Challenge to medical price transparency harms consumers
One of the few things that Joe Biden and Donald Trump agreed about is requiring health plans to make public the rates they pay to hospitals and other health care providers. Federal rule making has made such transparency a reality for consumers who previously were, as critics note, operating in the dark about the cost of care because a great deal of health care pricing is set through confidential deals.
Keeping these rates a closely guarded secret is not the way competitive markets are supposed to work, yet two business groups — the U.S. Chamber of Commerce and the Pharmaceutical Care Management Association, which represents pharmacy-benefit managers — apparently want consumers to remain in the dark. In August, they filed a lawsuit to block parts of a new federal rule that will require health plans and employers with self-funded plans to disclose prices they pay for medical services and drugs.
Another part of the rule requires them to provide price disclosures for drugs — including a historical net price measurement that factors in the impact of fees, rebates, and other discounts — and make them available in a format that can be read by computers (and used by consumers). The business groups claim that certain provisions of the rule exceed federal authority and could raise medical costs, and the net price requirement will add cost, but at least consumers will be ableto comparison shop.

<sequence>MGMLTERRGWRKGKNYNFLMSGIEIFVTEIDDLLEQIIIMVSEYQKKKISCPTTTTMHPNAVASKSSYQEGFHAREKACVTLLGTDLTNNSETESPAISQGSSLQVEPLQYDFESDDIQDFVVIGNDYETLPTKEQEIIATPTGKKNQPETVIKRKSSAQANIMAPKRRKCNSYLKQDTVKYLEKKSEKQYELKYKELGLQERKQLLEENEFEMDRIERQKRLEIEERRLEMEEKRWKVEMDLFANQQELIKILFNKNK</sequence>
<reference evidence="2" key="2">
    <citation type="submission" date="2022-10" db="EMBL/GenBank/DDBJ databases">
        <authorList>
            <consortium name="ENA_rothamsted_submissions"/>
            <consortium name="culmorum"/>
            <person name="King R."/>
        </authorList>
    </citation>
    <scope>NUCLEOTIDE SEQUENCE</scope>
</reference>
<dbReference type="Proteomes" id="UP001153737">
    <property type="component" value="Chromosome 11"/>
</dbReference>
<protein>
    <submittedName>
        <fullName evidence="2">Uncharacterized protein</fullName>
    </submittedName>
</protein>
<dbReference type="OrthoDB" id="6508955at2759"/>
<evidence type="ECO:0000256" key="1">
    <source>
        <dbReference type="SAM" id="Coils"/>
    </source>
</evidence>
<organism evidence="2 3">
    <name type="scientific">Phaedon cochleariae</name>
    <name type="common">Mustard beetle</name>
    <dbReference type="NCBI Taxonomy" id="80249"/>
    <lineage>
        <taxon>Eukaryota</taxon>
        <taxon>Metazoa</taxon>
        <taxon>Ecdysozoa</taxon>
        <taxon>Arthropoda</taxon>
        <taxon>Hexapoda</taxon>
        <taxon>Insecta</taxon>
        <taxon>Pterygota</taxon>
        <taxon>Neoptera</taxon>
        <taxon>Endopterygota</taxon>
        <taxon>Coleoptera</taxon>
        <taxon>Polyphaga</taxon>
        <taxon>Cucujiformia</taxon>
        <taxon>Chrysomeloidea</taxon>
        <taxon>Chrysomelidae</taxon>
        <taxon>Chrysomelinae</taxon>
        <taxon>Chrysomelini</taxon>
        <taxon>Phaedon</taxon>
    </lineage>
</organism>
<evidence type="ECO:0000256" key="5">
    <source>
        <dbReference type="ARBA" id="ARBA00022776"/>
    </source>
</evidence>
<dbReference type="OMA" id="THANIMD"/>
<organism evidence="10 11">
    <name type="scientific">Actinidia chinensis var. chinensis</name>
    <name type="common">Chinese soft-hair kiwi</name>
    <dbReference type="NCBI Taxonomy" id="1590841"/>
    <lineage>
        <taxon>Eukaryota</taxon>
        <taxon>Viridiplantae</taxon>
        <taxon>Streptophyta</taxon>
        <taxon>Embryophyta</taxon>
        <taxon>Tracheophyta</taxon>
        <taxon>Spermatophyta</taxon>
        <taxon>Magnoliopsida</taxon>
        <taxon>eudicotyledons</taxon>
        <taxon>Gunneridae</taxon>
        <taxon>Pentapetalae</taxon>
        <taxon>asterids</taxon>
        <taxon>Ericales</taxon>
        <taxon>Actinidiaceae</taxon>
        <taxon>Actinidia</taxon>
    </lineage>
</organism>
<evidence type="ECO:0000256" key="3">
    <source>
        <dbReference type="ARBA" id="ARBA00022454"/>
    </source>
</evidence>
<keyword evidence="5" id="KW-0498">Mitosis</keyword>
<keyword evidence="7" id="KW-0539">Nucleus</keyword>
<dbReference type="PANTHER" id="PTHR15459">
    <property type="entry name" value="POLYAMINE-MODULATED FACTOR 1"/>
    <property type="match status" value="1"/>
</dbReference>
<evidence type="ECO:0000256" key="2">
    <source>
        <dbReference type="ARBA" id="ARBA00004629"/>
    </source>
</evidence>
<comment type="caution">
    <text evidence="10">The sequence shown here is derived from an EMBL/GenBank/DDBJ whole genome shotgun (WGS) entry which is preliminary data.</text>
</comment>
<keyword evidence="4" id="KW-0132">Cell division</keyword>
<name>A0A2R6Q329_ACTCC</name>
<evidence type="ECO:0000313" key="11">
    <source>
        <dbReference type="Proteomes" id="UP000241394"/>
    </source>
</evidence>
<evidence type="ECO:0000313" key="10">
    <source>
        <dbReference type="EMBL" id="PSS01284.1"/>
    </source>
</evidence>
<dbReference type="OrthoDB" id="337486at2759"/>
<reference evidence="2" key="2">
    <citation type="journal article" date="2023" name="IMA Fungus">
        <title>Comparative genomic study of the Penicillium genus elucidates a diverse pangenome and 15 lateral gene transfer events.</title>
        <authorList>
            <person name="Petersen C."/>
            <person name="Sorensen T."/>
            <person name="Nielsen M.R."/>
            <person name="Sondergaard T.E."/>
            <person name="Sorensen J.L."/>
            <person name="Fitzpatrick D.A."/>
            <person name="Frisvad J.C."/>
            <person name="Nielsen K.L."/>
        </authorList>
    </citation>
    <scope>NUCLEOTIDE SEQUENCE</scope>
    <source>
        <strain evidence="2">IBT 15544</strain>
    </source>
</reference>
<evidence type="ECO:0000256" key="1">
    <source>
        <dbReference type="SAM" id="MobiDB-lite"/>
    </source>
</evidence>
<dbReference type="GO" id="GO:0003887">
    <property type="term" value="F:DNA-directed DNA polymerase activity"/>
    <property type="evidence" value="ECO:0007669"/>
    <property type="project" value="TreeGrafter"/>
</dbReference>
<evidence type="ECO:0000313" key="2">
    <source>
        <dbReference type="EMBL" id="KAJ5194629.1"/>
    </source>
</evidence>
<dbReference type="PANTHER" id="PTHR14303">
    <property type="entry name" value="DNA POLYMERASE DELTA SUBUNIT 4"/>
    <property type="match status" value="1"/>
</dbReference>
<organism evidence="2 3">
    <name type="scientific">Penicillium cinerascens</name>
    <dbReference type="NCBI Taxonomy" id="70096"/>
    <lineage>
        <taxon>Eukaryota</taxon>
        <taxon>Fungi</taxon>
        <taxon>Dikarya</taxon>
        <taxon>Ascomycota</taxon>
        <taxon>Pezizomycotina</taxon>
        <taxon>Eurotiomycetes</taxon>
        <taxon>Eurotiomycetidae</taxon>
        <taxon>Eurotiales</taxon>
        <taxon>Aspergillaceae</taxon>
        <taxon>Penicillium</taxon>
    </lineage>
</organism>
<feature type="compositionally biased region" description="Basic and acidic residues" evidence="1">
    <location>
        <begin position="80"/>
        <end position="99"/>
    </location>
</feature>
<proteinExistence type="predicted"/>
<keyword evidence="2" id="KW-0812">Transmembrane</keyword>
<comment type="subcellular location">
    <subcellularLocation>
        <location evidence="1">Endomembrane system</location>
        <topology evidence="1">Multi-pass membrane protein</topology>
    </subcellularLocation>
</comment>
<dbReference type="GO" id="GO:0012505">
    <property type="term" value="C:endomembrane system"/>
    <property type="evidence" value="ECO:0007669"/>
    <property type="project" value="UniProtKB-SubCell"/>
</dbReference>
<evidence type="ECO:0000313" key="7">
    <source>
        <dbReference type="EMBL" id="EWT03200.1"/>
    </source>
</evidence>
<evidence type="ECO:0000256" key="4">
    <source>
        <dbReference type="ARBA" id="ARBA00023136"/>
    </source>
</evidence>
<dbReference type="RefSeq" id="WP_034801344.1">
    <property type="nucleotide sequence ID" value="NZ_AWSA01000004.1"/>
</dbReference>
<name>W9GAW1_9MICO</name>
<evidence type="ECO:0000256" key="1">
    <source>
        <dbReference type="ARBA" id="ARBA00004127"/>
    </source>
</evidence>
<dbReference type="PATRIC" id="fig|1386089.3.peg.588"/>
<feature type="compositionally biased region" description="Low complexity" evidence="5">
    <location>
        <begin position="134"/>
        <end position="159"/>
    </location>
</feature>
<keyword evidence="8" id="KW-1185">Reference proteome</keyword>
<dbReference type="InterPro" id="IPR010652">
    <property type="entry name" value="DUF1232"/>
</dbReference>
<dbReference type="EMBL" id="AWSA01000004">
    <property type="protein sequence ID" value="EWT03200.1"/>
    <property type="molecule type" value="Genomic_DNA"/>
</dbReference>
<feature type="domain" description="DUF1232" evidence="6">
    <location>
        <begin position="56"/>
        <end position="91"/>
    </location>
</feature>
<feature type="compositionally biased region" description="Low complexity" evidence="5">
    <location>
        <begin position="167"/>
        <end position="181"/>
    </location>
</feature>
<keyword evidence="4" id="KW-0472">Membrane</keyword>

Similar arguments were made when hospitals challenged a separate federal rule that required them to reveal prices for an array of services, but that rule was upheld by a federal appeals court. A lot of factors could raise health care costs but providing a place to compare prices also could moderate prices for services that are “shoppable.” Without price transparency, how are consumers of health care going to be informed consumers?
In the most recent legal challenge, suits were filed against the U.S. Department of Health and Human Services (HHS) and other federal agencies in federal courts in Tyler, Texas, and the District of Columbia. The Centers for Medicare and Medicaid Services, the agency within HHS that oversees the transparency rule, is also named in the lawsuit. HHS Secretary Xavier Becerra has theorized that “a key to price fairness is price transparency.” While some economists say the effects of revealing previously secret rates isn’t clear, I’m willing to test Secretary Becerra’s theory because what’s good for consumers is also good for business.
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